KNOW YOUR LINGO
Many people are familiar with the common names of plants but few are comfortable with the botanical names that tend to originate from Latin or Greek. These botanical names can be more difficult to remember and understand than common names, but they do tend to be very useful in the world of gardening.
While one plant can have multiple common names that may change depending on the language, there is only one botanical name that is universal throughout the world. What better way to look up care information on your favorite plant or to hunt down a new addition at the nursery.
These botanical names do not need to be intimidating or confusing. Usually these names become easier to remember with a few key translations of commonly used terms which tend to be a descriptor of the plant for which it is named.
There are numerous books on botanical names and lingo which you may find helpful, such as Botanical Latin by William T. Stearn or The Firefly Dictionary of Plant Names: Common or Botanical by Harold Bagust. They may be helpful to shed some light on the mysterious world of plant names. The following are a few common botanical terms that are used frequently in many plant botanical names.
Acutifolius – This can be broken into two parts. Acuti means pointed and folius means leaf. Therefore acutifolius in Cotoneaster acutifolius (Peking Cotoneaster) means “pointed leaf”.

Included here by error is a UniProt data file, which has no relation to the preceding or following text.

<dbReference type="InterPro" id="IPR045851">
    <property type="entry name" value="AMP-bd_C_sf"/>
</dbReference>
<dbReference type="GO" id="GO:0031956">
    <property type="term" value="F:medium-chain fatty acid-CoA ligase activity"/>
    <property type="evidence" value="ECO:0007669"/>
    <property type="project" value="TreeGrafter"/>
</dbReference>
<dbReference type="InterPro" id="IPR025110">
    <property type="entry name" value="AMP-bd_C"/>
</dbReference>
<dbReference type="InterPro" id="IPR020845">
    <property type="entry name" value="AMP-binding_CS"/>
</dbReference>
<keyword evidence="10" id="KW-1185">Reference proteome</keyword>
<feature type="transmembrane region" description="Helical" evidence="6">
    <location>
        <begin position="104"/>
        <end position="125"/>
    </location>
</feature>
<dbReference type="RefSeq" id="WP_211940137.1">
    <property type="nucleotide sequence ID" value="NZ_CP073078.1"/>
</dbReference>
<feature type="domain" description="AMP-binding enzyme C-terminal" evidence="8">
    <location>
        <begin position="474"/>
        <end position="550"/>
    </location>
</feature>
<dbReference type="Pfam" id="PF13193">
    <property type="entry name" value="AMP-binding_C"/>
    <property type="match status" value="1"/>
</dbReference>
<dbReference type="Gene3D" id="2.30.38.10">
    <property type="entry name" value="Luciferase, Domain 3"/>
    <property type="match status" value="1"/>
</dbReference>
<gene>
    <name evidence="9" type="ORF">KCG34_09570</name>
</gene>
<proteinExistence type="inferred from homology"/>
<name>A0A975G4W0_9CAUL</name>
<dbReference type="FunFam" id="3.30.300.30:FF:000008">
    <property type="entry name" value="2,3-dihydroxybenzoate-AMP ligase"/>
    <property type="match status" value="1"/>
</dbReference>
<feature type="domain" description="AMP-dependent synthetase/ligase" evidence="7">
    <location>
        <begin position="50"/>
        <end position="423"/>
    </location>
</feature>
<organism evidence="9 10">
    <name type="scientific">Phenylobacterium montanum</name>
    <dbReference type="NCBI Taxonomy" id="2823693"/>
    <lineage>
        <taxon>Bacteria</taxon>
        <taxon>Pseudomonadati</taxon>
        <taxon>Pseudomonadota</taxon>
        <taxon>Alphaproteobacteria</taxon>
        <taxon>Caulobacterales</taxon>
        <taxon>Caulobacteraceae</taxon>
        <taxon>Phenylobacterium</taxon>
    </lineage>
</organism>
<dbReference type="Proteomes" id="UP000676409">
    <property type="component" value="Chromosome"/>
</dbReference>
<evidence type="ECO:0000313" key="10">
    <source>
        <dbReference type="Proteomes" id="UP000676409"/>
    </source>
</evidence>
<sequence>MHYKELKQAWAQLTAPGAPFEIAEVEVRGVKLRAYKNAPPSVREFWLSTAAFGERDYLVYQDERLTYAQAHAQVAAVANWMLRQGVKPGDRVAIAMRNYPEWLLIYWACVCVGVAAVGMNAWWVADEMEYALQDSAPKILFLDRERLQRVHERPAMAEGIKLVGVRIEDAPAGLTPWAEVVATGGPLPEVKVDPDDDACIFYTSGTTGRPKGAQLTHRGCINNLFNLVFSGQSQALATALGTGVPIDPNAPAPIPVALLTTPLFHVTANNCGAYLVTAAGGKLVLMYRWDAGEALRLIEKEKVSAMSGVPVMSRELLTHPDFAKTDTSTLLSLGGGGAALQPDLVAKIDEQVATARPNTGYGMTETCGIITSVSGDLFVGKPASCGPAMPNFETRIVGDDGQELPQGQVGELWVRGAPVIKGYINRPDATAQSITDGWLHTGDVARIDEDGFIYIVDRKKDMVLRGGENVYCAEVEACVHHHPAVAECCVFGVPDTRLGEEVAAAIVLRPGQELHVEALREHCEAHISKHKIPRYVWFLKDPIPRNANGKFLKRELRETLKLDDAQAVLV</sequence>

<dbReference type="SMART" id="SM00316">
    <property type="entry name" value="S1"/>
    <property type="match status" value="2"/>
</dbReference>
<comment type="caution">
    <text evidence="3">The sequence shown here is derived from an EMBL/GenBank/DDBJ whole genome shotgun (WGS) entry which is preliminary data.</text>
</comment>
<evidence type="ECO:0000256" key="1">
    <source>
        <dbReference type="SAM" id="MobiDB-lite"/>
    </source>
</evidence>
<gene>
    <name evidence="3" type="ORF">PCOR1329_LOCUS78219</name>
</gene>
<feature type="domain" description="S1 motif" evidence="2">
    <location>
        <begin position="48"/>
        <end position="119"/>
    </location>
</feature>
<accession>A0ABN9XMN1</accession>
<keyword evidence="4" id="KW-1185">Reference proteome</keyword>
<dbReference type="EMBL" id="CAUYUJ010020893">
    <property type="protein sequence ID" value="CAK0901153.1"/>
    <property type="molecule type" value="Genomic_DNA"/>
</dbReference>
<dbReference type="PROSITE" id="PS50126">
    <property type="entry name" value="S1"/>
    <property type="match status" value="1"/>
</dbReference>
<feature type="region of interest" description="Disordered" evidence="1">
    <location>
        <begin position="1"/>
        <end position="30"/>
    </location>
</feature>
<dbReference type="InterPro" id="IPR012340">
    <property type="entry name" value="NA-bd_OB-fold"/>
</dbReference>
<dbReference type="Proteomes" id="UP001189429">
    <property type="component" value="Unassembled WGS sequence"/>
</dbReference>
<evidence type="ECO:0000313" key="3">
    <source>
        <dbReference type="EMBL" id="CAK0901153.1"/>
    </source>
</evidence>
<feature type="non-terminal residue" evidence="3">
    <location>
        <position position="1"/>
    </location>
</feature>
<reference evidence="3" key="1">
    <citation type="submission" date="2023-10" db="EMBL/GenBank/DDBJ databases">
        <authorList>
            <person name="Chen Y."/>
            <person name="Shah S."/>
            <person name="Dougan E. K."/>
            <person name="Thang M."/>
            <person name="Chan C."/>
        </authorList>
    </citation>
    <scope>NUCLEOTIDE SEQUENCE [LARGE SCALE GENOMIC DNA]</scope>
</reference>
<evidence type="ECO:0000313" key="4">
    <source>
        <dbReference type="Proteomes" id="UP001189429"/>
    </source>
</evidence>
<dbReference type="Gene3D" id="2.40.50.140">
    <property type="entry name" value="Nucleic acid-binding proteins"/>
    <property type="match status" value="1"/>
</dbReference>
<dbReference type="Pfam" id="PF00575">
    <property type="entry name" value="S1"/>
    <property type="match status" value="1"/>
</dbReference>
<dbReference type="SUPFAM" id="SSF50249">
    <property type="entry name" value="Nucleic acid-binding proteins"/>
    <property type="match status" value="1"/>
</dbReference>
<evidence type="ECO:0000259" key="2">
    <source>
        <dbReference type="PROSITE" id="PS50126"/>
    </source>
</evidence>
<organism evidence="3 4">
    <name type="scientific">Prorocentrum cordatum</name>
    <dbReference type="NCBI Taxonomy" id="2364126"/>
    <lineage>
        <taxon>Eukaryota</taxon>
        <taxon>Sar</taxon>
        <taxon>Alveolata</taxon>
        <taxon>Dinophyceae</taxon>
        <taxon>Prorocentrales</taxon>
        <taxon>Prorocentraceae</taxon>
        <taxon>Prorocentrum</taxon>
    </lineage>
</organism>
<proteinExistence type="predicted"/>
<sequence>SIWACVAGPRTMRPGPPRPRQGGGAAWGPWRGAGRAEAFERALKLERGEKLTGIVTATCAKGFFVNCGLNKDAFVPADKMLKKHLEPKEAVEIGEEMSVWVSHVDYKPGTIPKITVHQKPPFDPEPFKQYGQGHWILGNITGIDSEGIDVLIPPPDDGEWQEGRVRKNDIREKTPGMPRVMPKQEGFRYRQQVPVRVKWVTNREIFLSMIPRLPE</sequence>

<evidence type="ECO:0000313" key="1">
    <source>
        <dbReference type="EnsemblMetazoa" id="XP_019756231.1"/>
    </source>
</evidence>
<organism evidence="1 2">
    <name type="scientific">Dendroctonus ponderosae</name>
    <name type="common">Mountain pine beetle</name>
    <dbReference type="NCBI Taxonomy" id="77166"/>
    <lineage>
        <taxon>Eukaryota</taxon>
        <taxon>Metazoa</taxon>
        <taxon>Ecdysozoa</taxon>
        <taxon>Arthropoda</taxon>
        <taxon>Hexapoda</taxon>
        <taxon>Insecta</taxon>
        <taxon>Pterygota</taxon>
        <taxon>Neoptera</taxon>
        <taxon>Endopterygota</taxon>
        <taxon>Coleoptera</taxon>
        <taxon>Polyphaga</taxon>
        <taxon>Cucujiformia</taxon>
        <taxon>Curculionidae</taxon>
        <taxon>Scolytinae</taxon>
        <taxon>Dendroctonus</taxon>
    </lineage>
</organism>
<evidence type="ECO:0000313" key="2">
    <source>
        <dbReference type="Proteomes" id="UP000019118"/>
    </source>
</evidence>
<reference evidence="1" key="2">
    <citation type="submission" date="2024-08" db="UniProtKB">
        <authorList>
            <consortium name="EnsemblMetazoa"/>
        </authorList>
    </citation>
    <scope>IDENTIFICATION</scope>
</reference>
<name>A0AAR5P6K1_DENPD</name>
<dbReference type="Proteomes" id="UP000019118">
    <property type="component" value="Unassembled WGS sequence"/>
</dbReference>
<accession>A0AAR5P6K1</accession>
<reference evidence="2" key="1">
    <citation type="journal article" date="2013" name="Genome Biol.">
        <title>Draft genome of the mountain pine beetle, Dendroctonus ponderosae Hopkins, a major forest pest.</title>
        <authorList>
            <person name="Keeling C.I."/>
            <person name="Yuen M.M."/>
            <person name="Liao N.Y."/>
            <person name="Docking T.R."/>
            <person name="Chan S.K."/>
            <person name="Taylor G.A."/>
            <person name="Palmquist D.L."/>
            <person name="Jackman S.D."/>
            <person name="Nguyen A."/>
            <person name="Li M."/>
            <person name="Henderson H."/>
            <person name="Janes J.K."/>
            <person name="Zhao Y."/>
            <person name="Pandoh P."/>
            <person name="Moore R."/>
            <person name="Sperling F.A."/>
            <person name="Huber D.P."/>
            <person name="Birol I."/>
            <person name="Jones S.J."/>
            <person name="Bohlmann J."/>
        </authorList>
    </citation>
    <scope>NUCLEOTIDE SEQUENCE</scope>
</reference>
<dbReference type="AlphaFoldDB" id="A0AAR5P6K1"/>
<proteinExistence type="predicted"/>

Alba – A plant that contains the word alba, albus, or album will have a feature, such as a flower, that is white in color. For example, Chelone obliqua ‘Alba’ (Turtlehead) has a white flower.
Alternifolius – Alterni means alternate, so alternifolius means alternate leaves which can be found in the name Cornus alternifolius (Japanese Pagoda Tree).
Densifolius- Densi means dense, so densifolius can be used in plants that have dense foliage.
Elegans – This means, you guessed it, elegant which is used in the plant name Hosta ‘Elegans’ and Gypsophila elegans (Baby’s Breath).
Floribundus- Flori refers to flower and bundus means profuse. Put them together and it means “profusely flowering”.
Glauca – Is usually used to describe plants that have a powdery white coating on their leaves, known as bloom. This coating can make the plant appear blue in color. For example Picea pungens ‘Glauce Globosa’ is the botanical name for the Globe Blue Spruce.
Grandiflora – Grandi means large and flora also refers to flower. Put them together and they describe a plant that has large flowers such as the Hydrangea paniculata ‘Grandiflora’ (Pee Gee Hydrangea).
Nana or nanus - means “dwarf’ and is used in names of dwarf plants such as Taxus Cuspidata ‘Nana’ (Dwarf Yew) or Physocarpus opulifolius ‘Nanus’ (Dwarf Ninebark).
Villiflorus – Villi means “hairy” so villiflorus means “hairy flowers”.
While this is just a small sample of commonly used botanical terms, they will give you a better understanding behind the seemingly complicated botanical names of plants. Now that you have had a brief lesson on the lingo of plants, feel free to browse confidently through the local nursery or peruse your favorite gardening magazine with a clearer understanding behind the names of plants. At the very least you may impress a few friends or even win on a quiz show some day with your newly found expanded knowledge.